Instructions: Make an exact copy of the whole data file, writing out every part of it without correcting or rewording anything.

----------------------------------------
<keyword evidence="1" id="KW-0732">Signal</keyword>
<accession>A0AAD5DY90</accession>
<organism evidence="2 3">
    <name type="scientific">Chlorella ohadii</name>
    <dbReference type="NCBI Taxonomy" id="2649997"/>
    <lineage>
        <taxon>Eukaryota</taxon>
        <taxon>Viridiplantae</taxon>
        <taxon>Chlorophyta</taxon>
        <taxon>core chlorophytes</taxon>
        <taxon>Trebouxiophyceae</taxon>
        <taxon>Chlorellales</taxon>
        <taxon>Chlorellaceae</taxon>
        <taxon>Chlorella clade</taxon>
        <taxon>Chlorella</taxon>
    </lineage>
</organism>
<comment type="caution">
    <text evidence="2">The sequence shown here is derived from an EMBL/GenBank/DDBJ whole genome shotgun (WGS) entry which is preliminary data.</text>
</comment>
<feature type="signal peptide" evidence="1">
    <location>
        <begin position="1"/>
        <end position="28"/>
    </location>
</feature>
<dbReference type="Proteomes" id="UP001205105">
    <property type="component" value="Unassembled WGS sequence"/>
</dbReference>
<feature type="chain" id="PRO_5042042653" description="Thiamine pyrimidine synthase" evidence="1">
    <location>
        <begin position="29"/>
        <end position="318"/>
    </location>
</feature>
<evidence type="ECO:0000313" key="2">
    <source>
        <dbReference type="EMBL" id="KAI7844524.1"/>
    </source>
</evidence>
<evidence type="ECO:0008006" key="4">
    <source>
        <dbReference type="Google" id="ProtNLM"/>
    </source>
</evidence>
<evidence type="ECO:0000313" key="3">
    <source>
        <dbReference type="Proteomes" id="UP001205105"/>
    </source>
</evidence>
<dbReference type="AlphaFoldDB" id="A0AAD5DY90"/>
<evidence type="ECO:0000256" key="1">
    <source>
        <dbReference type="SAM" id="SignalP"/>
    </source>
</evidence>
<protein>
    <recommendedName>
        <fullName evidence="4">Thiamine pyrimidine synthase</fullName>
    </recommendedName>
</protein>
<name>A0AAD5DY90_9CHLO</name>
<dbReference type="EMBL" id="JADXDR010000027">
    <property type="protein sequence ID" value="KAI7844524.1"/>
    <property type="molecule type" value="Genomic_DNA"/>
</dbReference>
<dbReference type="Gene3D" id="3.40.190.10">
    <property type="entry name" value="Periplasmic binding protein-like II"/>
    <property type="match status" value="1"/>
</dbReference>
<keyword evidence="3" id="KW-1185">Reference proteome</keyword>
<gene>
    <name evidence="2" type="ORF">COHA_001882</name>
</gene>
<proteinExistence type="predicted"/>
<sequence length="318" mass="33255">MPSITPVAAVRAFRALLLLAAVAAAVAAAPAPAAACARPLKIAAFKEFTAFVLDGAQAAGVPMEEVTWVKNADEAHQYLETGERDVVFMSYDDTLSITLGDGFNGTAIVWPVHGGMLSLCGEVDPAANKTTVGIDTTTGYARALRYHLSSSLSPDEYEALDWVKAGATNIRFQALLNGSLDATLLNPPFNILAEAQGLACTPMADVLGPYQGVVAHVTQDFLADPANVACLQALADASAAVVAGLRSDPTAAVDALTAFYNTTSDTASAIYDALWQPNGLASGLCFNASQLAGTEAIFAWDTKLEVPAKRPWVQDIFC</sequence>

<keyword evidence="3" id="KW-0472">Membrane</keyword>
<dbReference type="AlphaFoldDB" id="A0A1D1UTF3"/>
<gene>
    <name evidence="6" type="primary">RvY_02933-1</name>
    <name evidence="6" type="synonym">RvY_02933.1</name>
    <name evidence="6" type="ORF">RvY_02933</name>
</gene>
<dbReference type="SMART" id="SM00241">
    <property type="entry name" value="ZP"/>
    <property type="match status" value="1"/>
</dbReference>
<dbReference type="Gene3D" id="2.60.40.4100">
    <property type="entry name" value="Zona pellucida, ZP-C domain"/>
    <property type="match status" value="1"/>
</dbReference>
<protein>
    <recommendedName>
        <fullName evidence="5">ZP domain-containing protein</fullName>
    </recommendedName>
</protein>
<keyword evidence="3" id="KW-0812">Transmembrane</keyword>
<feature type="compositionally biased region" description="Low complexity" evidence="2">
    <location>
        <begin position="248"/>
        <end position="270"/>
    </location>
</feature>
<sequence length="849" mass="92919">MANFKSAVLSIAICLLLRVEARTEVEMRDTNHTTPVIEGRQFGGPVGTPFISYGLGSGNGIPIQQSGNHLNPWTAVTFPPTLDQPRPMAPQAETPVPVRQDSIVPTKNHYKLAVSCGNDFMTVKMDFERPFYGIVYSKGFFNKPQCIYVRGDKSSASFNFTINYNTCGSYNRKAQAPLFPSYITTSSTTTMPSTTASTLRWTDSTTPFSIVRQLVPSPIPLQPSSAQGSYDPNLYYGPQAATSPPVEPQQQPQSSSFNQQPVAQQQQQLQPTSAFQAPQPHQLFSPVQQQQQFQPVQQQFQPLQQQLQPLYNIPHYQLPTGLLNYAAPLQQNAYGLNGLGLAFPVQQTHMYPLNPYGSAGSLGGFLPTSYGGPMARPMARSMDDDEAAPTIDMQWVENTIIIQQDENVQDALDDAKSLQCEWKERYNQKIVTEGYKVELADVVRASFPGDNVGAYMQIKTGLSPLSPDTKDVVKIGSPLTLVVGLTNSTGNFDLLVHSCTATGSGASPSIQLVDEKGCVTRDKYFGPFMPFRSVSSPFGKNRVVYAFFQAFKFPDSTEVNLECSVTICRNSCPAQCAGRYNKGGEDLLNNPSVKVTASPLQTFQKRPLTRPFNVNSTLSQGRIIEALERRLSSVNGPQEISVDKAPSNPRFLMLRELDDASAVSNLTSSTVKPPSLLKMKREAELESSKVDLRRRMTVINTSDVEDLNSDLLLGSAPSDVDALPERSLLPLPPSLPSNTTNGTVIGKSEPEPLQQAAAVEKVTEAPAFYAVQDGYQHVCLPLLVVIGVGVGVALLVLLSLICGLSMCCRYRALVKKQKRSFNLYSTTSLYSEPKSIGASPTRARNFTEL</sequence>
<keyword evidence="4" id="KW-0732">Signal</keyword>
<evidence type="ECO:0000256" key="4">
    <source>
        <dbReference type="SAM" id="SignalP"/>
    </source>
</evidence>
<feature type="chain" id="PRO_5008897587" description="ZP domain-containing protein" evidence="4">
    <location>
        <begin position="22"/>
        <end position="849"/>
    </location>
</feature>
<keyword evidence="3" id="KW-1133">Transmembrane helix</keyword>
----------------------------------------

<keyword evidence="1" id="KW-0732">Signal</keyword>
<accession>A0AAD5DY90</accession>
<organism evidence="2 3">
    <name type="scientific">Chlorella ohadii</name>
    <dbReference type="NCBI Taxonomy" id="2649997"/>
    <lineage>
        <taxon>Eukaryota</taxon>
        <taxon>Viridiplantae</taxon>
        <taxon>Chlorophyta</taxon>
        <taxon>core chlorophytes</taxon>
        <taxon>Trebouxiophyceae</taxon>
        <taxon>Chlorellales</taxon>
        <taxon>Chlorellaceae</taxon>
        <taxon>Chlorella clade</taxon>
        <taxon>Chlorella</taxon>
    </lineage>
</organism>
<comment type="caution">
    <text evidence="2">The sequence shown here is derived from an EMBL/GenBank/DDBJ whole genome shotgun (WGS) entry which is preliminary data.</text>
</comment>
<feature type="signal peptide" evidence="1">
    <location>
        <begin position="1"/>
        <end position="28"/>
    </location>
</feature>
<dbReference type="Proteomes" id="UP001205105">
    <property type="component" value="Unassembled WGS sequence"/>
</dbReference>
<feature type="chain" id="PRO_5042042653" description="Thiamine pyrimidine synthase" evidence="1">
    <location>
        <begin position="29"/>
        <end position="318"/>
    </location>
</feature>
<evidence type="ECO:0000313" key="2">
    <source>
        <dbReference type="EMBL" id="KAI7844524.1"/>
    </source>
</evidence>
<evidence type="ECO:0008006" key="4">
    <source>
        <dbReference type="Google" id="ProtNLM"/>
    </source>
</evidence>
<evidence type="ECO:0000313" key="3">
    <source>
        <dbReference type="Proteomes" id="UP001205105"/>
    </source>
</evidence>
<dbReference type="AlphaFoldDB" id="A0AAD5DY90"/>
<evidence type="ECO:0000256" key="1">
    <source>
        <dbReference type="SAM" id="SignalP"/>
    </source>
</evidence>
<protein>
    <recommendedName>
        <fullName evidence="4">Thiamine pyrimidine synthase</fullName>
    </recommendedName>
</protein>
<name>A0AAD5DY90_9CHLO</name>
<dbReference type="EMBL" id="JADXDR010000027">
    <property type="protein sequence ID" value="KAI7844524.1"/>
    <property type="molecule type" value="Genomic_DNA"/>
</dbReference>
<dbReference type="Gene3D" id="3.40.190.10">
    <property type="entry name" value="Periplasmic binding protein-like II"/>
    <property type="match status" value="1"/>
</dbReference>
<keyword evidence="3" id="KW-1185">Reference proteome</keyword>
<gene>
    <name evidence="2" type="ORF">COHA_001882</name>
</gene>
<proteinExistence type="predicted"/>
<sequence length="318" mass="33255">MPSITPVAAVRAFRALLLLAAVAAAVAAAPAPAAACARPLKIAAFKEFTAFVLDGAQAAGVPMEEVTWVKNADEAHQYLETGERDVVFMSYDDTLSITLGDGFNGTAIVWPVHGGMLSLCGEVDPAANKTTVGIDTTTGYARALRYHLSSSLSPDEYEALDWVKAGATNIRFQALLNGSLDATLLNPPFNILAEAQGLACTPMADVLGPYQGVVAHVTQDFLADPANVACLQALADASAAVVAGLRSDPTAAVDALTAFYNTTSDTASAIYDALWQPNGLASGLCFNASQLAGTEAIFAWDTKLEVPAKRPWVQDIFC</sequence>

<keyword evidence="3" id="KW-0472">Membrane</keyword>
<dbReference type="AlphaFoldDB" id="A0A1D1UTF3"/>
<gene>
    <name evidence="6" type="primary">RvY_02933-1</name>
    <name evidence="6" type="synonym">RvY_02933.1</name>
    <name evidence="6" type="ORF">RvY_02933</name>
</gene>
<dbReference type="SMART" id="SM00241">
    <property type="entry name" value="ZP"/>
    <property type="match status" value="1"/>
</dbReference>
<dbReference type="Gene3D" id="2.60.40.4100">
    <property type="entry name" value="Zona pellucida, ZP-C domain"/>
    <property type="match status" value="1"/>
</dbReference>
<protein>
    <recommendedName>
        <fullName evidence="5">ZP domain-containing protein</fullName>
    </recommendedName>
</protein>
<keyword evidence="3" id="KW-0812">Transmembrane</keyword>
<feature type="compositionally biased region" description="Low complexity" evidence="2">
    <location>
        <begin position="248"/>
        <end position="270"/>
    </location>
</feature>
<sequence length="849" mass="92919">MANFKSAVLSIAICLLLRVEARTEVEMRDTNHTTPVIEGRQFGGPVGTPFISYGLGSGNGIPIQQSGNHLNPWTAVTFPPTLDQPRPMAPQAETPVPVRQDSIVPTKNHYKLAVSCGNDFMTVKMDFERPFYGIVYSKGFFNKPQCIYVRGDKSSASFNFTINYNTCGSYNRKAQAPLFPSYITTSSTTTMPSTTASTLRWTDSTTPFSIVRQLVPSPIPLQPSSAQGSYDPNLYYGPQAATSPPVEPQQQPQSSSFNQQPVAQQQQQLQPTSAFQAPQPHQLFSPVQQQQQFQPVQQQFQPLQQQLQPLYNIPHYQLPTGLLNYAAPLQQNAYGLNGLGLAFPVQQTHMYPLNPYGSAGSLGGFLPTSYGGPMARPMARSMDDDEAAPTIDMQWVENTIIIQQDENVQDALDDAKSLQCEWKERYNQKIVTEGYKVELADVVRASFPGDNVGAYMQIKTGLSPLSPDTKDVVKIGSPLTLVVGLTNSTGNFDLLVHSCTATGSGASPSIQLVDEKGCVTRDKYFGPFMPFRSVSSPFGKNRVVYAFFQAFKFPDSTEVNLECSVTICRNSCPAQCAGRYNKGGEDLLNNPSVKVTASPLQTFQKRPLTRPFNVNSTLSQGRIIEALERRLSSVNGPQEISVDKAPSNPRFLMLRELDDASAVSNLTSSTVKPPSLLKMKREAELESSKVDLRRRMTVINTSDVEDLNSDLLLGSAPSDVDALPERSLLPLPPSLPSNTTNGTVIGKSEPEPLQQAAAVEKVTEAPAFYAVQDGYQHVCLPLLVVIGVGVGVALLVLLSLICGLSMCCRYRALVKKQKRSFNLYSTTSLYSEPKSIGASPTRARNFTEL</sequence>
<keyword evidence="4" id="KW-0732">Signal</keyword>
<evidence type="ECO:0000256" key="4">
    <source>
        <dbReference type="SAM" id="SignalP"/>
    </source>
</evidence>
<feature type="chain" id="PRO_5008897587" description="ZP domain-containing protein" evidence="4">
    <location>
        <begin position="22"/>
        <end position="849"/>
    </location>
</feature>
<keyword evidence="3" id="KW-1133">Transmembrane helix</keyword>